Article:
Forest & Bird says it plans to take legal action against Auckland Council over its plans to let stormwater into streams and the sea.
The council has granted resource consent for its own Healthy Waters unit to divert and discharge stormwater across the region for the next 35 years.
Forest & Bird is appealing the consent, saying it lacks clear rules that would stop stormwater from damaging streams, the coastal environment and native wildlife.
The conservation group's Auckland regional manager, Nick Beveridge, said the consent allowed stormwater to be discharged from existing networks and any new networks developed in the next 35 years.
Mr Beveridge said stormwater could contain heavy metals and other contaminants that pollute streams and the sea.
"This consent is a serious concern because it doesn't set clear requirements to make sure the council does not damage waterways, the marine environment, or native fish and sea life."
The council's stormwater system channels rainwater that is collected from private properties, public reserves and roads.
The system includes 25,000 outlets, 6000km of pipelines and 900 stormwater detention and treatment facilities.
Many of the pipes dump stormwater into streams, rivers or the ocean.
Mr Beveridge said Auckland had some important ecological areas with rare birds and sea creatures.
"There could be stormwater discharges from new developments, such as big subdivisions, and we're worried.
"There are not enough conditions in the council's consent to be sure the coastal environment and significant ecological areas won't be harmed."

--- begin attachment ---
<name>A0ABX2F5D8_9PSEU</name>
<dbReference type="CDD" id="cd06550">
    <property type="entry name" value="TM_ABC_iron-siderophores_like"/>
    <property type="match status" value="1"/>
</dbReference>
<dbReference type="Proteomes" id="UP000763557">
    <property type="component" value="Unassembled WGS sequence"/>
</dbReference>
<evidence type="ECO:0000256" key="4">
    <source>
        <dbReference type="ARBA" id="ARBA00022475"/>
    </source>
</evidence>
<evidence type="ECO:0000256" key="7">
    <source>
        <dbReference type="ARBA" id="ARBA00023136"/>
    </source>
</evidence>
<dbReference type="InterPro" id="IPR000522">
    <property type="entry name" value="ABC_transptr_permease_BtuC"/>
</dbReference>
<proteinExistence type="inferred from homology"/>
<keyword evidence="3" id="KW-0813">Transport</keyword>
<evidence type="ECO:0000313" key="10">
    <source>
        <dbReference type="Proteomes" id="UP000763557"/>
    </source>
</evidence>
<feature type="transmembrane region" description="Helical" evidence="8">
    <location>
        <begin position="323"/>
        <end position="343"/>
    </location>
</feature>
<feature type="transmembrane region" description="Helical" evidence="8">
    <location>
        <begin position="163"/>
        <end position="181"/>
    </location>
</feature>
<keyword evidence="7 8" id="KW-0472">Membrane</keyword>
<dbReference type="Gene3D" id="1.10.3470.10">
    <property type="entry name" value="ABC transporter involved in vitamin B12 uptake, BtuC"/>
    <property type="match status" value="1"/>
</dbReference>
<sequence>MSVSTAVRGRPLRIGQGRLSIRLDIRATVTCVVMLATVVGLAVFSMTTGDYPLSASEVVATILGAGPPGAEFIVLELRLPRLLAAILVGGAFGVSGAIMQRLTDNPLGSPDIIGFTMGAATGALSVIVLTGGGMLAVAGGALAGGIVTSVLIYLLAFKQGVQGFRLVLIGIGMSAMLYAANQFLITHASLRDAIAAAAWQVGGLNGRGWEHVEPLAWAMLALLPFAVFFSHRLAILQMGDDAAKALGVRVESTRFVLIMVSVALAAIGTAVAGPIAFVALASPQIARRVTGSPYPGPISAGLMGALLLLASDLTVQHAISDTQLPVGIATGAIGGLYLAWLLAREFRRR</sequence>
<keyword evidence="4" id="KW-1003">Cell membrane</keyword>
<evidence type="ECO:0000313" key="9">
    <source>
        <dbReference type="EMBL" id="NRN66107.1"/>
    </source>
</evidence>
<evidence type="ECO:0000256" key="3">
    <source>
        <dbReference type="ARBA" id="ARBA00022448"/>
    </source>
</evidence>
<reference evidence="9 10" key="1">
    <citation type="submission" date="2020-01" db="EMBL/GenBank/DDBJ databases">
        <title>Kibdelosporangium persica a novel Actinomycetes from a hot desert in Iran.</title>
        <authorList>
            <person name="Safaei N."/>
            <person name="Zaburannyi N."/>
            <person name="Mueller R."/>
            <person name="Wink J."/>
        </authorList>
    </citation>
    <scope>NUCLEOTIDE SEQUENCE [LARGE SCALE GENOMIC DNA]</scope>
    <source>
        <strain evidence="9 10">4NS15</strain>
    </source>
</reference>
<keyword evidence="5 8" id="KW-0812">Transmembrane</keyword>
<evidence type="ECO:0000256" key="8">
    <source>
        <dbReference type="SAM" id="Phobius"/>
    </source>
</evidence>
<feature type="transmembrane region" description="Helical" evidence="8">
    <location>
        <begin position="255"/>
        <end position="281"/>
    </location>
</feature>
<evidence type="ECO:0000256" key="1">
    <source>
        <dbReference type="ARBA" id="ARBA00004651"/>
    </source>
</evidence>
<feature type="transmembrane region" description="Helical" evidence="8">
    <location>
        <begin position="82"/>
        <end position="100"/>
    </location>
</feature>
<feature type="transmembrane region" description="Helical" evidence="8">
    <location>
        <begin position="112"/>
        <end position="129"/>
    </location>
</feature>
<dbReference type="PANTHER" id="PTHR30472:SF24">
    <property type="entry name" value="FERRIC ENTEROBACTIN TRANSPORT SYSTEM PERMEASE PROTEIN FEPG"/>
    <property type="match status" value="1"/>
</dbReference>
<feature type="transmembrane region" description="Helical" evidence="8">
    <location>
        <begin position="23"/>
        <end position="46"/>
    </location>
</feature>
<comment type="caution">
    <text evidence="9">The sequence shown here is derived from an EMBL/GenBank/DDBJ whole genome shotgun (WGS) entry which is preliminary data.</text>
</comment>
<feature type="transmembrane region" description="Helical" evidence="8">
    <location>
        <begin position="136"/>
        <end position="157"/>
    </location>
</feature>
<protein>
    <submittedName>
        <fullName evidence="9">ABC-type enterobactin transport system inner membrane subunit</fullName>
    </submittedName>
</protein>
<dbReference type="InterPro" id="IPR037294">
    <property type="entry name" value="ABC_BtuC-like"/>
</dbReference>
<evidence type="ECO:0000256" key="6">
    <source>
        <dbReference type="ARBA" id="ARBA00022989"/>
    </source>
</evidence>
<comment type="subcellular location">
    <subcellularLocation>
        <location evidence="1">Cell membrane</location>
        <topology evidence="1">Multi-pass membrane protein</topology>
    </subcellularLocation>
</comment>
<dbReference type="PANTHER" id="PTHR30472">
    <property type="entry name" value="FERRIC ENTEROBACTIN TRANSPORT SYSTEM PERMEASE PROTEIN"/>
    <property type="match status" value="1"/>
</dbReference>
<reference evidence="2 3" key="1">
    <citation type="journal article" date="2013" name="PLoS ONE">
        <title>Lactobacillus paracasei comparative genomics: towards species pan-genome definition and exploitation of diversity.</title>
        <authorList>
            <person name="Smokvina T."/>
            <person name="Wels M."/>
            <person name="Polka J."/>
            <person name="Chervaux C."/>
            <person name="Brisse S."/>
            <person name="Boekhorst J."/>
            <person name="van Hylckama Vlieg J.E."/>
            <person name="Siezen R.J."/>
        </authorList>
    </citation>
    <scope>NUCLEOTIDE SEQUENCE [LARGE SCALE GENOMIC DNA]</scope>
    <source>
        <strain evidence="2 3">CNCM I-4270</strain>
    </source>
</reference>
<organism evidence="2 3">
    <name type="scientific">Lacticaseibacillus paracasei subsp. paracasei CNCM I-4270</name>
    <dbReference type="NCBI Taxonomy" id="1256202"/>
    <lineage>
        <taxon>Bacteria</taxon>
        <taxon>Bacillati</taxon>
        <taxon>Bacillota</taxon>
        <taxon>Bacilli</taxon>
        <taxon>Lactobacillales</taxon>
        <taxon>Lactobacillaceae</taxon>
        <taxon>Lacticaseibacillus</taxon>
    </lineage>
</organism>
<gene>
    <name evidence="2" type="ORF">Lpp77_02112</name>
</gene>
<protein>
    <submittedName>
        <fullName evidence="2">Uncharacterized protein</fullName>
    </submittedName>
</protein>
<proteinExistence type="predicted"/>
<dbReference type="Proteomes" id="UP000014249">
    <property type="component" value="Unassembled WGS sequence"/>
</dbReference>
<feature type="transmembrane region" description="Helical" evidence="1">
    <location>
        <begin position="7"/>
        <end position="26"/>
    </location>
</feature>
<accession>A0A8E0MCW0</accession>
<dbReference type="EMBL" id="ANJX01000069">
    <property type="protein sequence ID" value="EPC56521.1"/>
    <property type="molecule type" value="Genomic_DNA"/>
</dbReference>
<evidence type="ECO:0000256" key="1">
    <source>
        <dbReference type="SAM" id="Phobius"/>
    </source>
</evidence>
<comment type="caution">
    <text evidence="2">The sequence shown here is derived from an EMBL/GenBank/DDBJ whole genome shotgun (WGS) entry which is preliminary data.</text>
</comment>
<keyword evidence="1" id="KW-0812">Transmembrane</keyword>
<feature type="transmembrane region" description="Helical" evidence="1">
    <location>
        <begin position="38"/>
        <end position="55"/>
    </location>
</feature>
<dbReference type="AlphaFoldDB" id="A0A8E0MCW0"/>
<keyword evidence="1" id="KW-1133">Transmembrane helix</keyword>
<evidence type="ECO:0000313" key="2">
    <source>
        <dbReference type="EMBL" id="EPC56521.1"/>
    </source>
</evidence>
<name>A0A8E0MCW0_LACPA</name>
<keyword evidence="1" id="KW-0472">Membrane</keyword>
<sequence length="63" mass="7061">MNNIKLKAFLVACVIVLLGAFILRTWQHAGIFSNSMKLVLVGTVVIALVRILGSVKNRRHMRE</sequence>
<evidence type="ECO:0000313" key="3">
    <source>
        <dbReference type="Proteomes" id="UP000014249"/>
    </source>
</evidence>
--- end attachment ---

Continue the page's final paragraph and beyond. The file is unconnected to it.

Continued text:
Consent will improve environmental controls - Healthy Waters
The council's stormwater network is run by a unit called Healthy Waters.
Its general manager, Craig Mcilroy, said stormwater runs off every time it rains, over land or though pipes and discharges into streams, estuaries and the sea - whether there was a consent or not.
"Healthy Waters is seeking to improve the quality of stormwater discharges by applying for a regionwide network discharge consent.
"A regionwide consent will enable cost savings, efficiency, consistency and improved environmental controls."
Mr Mcilroy said other benefits include replacing the existing 116 consents across the city with a region-wide consent.
"Healthy Waters supports the decision of the independent planning commissioners to grant resource consent to the publicly notified application, and looks forward to working with Forest and Bird and the other Environment Court appeal parties to fine tune the details of the consent."